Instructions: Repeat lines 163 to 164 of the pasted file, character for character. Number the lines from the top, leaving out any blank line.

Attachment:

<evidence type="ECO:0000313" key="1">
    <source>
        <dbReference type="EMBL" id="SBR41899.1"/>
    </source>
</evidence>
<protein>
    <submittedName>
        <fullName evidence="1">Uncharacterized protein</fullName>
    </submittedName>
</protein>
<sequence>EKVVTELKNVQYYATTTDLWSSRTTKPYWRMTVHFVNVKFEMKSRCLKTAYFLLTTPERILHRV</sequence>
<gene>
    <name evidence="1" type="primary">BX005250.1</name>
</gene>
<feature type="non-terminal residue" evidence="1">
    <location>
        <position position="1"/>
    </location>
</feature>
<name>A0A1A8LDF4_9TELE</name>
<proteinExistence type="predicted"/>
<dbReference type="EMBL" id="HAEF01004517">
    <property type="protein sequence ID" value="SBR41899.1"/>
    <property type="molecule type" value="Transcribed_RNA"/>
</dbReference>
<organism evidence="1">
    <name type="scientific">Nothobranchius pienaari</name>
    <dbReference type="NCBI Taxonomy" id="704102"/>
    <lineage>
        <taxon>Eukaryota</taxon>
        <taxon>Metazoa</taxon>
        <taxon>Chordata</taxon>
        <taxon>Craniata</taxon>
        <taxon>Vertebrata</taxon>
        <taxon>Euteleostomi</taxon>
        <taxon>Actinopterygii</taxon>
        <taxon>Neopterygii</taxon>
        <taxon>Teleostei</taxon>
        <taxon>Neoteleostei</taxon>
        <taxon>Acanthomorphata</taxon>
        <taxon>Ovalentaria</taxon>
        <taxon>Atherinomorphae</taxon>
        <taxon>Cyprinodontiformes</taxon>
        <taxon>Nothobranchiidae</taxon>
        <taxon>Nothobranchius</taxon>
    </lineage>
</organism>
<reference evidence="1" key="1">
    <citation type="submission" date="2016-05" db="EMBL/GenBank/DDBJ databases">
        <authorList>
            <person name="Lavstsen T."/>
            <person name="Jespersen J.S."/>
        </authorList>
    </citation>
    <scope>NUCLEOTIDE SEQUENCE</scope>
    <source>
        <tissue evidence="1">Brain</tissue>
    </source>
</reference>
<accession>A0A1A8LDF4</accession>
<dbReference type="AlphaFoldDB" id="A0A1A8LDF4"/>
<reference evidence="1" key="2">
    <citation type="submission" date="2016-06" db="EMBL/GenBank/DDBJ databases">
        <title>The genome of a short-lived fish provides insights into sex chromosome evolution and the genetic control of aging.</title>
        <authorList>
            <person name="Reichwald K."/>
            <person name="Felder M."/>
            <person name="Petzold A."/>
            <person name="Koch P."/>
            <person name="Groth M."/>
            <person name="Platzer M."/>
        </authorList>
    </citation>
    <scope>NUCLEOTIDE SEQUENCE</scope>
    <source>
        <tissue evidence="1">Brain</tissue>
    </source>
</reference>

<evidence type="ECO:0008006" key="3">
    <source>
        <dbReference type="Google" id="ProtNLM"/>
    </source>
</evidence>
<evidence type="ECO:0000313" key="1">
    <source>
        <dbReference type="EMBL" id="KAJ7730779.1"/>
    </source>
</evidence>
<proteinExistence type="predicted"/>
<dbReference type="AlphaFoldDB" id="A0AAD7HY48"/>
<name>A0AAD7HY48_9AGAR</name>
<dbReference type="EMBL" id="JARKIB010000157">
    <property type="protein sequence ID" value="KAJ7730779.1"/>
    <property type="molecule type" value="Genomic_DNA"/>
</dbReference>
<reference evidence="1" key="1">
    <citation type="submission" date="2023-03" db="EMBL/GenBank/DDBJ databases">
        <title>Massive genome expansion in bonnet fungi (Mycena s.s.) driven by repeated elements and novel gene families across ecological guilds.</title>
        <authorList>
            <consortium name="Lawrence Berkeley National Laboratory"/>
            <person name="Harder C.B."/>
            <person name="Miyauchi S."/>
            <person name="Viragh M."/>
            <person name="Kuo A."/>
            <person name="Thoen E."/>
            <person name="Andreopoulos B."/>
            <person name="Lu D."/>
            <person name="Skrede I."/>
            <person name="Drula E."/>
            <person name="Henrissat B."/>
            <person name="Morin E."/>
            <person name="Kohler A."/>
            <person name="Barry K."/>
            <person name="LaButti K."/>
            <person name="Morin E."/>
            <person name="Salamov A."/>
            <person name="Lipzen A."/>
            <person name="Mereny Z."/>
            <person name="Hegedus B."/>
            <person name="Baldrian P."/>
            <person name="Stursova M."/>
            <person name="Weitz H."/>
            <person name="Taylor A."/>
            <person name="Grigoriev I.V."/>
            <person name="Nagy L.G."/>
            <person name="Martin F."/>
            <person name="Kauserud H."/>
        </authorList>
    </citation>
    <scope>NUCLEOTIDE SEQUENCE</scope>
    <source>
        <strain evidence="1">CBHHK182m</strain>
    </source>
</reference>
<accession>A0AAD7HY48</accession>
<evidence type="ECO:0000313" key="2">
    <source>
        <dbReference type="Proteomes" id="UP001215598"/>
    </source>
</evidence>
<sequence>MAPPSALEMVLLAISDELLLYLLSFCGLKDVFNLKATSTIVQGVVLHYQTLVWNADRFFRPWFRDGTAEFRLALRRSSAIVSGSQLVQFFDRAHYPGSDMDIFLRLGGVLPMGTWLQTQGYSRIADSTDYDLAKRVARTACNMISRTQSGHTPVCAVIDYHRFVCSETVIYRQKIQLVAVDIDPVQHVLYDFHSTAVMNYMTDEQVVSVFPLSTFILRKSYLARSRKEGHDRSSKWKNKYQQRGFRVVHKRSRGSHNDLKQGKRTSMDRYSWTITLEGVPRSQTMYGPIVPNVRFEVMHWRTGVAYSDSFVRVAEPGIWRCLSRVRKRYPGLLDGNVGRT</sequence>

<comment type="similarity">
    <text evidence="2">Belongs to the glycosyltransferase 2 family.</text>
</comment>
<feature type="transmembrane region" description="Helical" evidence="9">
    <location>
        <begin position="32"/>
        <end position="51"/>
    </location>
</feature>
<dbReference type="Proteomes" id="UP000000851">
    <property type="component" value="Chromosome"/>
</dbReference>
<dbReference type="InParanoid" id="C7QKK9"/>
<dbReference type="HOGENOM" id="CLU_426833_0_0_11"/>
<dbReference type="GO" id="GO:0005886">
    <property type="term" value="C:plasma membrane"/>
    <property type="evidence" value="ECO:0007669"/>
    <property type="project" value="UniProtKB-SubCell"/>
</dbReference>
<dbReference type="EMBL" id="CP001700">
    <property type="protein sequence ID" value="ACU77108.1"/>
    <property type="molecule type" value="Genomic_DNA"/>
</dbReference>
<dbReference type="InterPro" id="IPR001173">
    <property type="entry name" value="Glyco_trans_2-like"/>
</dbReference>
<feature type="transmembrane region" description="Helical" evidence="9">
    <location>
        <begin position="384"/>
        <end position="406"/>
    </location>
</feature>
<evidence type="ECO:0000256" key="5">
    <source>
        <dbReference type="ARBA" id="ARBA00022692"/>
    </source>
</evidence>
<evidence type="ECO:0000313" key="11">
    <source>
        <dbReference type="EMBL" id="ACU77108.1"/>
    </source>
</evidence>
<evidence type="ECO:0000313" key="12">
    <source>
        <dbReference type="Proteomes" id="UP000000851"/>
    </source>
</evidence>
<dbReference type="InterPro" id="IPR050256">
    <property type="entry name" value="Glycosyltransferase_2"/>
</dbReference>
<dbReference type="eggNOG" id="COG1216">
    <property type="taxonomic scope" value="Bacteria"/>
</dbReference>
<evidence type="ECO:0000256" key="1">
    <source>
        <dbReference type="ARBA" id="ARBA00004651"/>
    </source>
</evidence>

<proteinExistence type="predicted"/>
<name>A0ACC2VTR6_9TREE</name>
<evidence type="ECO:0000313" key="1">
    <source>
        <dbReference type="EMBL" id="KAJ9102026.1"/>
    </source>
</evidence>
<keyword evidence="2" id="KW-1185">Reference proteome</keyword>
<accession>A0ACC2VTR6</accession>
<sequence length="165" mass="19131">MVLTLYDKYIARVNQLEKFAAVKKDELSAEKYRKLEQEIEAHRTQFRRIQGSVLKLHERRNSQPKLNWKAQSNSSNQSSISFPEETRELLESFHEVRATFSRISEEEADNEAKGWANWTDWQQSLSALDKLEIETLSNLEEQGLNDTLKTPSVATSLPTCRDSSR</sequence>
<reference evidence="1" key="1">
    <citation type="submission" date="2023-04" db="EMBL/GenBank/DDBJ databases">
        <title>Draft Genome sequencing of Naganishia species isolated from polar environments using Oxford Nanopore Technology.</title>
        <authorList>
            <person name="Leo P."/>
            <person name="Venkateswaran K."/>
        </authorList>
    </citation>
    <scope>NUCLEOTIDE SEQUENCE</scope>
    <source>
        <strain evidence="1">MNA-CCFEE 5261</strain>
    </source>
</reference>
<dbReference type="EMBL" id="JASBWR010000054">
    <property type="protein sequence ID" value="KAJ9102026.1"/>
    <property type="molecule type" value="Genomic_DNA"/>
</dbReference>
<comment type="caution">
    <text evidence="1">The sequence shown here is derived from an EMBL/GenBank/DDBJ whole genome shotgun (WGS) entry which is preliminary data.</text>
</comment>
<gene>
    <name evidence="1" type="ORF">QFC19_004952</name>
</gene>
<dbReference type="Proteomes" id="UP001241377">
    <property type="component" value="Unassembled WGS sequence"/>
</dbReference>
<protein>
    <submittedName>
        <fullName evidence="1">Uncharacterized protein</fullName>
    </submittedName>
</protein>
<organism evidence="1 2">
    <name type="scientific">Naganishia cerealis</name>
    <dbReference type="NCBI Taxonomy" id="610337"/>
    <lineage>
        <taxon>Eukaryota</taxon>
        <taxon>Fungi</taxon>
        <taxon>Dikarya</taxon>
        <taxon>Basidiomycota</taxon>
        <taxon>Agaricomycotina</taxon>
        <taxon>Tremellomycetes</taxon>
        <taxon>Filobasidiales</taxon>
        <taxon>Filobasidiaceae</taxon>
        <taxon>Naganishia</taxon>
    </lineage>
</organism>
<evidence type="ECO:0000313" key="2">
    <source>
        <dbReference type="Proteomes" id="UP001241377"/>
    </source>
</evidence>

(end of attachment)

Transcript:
    <property type="molecule type" value="Genomic_DNA"/>
</dbReference>